Step 5: Dry and Repeat

Let the first round of glueing dry.

Repeat layering with Mod Podge several times - I did five, I think.  The brush strokes will still be visible when you're done, but only if the light hits them at the right angle.  If this is of concern, try using a sponge brush instead of a fiber one to apply the Mod Podge.

<p>Very nice work...</p>
Does anyone know where I can buy cork board?
<p>You can also get a 2' x 3' x 1/4&quot; sheet of it at home depot. If you have an X-acto knife, blades, and the skills to use it steadily then this is the best option.</p>
<p>Joann's has sets of 4 square ones for about $2; I'm sure Michael's and and other craft stores have them as well.</p>
<p>How well does the modge podge hold up to the condensation of a water glass? Does it stick, or stain, or anything else? Looking for something that will stand up to daily use.</p>
<p>my brother and fiance moved into their new home, I gave it to them as a gift. They loved it!</p>
Just tried this - saw some comic book covered ones in the shop and I've just made some for a fraction of the price. Just waiting for glue to fry then I'm going to cost with a water based acrylic. Thanks for the easy guide!
Try printing photos of grandkids or whatever--on Kodak paper and the kids can help making presents for family
This is great! i have kept all those maps from cities i visited... now you gave me a nice use for them!! thanks!
What a great idea, I am going to make some using photos of the grand kids.
Could you use book paper? I was thinking about cutting out the circles from old book pages and give them to my grandpa but I'm not sure if they're thick enough
I love that you used a San Francisco map. Being born in the City and raised in the bay, it's one of those &quot;OMG awesometastic, close-to-the-chest&quot; sorts of things that I love.
&nbsp;If one would like to get rid of the brush strokes (I think it adds character, but hey) the Mod Podge says that after at least 5 coats, wet sand with 400 Grit sandpaper until smooth, then wipe with a damp cloth. Tried it and it came out beautifully; like the image in embedded in resin.
&nbsp;Gorgeous, and nice tutorial!
&nbsp;yes, definitely varnish it with an acrylic urethane (water based!) or some kind of shellac...Mod Podge doesn't cure hard, and the tackiness that's left over makes it want to stick to things. Found that out the hard way, lol.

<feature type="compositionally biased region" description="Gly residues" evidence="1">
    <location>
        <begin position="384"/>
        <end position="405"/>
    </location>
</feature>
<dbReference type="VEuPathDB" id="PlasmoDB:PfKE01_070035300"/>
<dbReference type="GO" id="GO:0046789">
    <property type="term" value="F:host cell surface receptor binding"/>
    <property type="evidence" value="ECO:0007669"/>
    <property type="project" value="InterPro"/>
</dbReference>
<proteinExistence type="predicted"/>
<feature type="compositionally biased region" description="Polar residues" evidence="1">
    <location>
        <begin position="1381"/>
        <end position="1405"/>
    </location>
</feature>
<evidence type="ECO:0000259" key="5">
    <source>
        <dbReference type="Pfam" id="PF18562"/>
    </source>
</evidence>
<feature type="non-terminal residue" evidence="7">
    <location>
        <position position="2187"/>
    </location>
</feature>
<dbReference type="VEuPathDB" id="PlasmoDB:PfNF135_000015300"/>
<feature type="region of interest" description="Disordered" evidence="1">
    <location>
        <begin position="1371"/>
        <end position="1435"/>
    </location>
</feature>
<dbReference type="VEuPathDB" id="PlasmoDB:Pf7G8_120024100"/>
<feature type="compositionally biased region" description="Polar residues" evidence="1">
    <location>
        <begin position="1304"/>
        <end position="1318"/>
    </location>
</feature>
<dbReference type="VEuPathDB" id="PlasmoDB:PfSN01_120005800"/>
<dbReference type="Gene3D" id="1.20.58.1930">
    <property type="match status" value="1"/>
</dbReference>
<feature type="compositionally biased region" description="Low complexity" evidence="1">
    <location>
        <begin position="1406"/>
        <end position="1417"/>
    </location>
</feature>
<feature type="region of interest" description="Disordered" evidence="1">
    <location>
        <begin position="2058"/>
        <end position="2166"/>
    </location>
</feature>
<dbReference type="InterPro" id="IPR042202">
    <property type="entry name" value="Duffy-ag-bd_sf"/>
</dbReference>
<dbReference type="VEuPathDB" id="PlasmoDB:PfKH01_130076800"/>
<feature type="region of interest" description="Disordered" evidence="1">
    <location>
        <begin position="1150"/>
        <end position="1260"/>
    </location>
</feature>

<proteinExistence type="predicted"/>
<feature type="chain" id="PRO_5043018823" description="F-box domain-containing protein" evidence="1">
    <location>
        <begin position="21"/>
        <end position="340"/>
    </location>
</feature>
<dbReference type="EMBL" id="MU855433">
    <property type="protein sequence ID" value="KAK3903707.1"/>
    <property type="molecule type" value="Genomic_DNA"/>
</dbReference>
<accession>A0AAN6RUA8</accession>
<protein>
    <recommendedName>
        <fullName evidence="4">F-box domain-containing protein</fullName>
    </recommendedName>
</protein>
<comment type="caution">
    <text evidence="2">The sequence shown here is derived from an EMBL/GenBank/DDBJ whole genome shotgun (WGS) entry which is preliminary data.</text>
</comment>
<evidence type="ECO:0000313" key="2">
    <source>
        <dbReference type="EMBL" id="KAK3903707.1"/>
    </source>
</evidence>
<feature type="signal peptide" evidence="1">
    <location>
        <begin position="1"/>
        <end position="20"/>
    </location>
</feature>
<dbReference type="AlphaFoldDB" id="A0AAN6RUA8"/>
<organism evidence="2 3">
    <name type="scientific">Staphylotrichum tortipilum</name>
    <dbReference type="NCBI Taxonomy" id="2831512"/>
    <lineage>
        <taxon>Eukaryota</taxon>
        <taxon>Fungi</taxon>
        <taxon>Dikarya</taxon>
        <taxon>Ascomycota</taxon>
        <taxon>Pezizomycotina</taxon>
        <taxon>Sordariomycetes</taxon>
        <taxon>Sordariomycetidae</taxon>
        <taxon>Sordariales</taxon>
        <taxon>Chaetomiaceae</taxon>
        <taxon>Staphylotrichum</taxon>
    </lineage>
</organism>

Brilliant. <br />
Do you know a place to get the coasters for cheap?<br /> <br />
I like the idea of the maps for the coasters, but if I get the chance to play with this idea myself, I'll probably find a good way to encase them using liquid acrylic. I'll be sure to post at least a pic if I do 'em.<br /> <br /> Nice Idea. :)
Yes, do that!<br /> <br /> One of these somehow got stuck to a dish and made its way through two cycles in the dishwasher.&nbsp; It looks awesome now, but nothing like the coaster it once was!<br />
=O just what my aunt loves! now i need some stuff to make them very nice job<br /> <div id="refHTML">&nbsp;</div>
Nicely done, scooch! a fun project, for sure. I see you are at 99 ibles. Is there a club for those who reach 100?&nbsp; Just a thought. Cman<br />
Thanks!<br /> <br /> No, I&nbsp;don't think there is just yet.&nbsp; Kiteman's minions got together to have a guide made for him upon the completion of his 100th, but a lot of mine are guides, so I&nbsp;don't know if that counts!&nbsp; If it does, I'll top that 100 before Christmas!<br />
<strong>Current count:</strong><br /> 30 Guides<br /> 69 Instructables<br /> <br /> 50 patches received, <br /> 69 sent<br /> <br /> etc etc.<br /> <br /> There will be plenty more before the year's end!&nbsp; Then I might take a breather.<br />

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Bio: Former Living & Food editor here at Instructables, now running Sousvidely.com! Follow me @sousvidely
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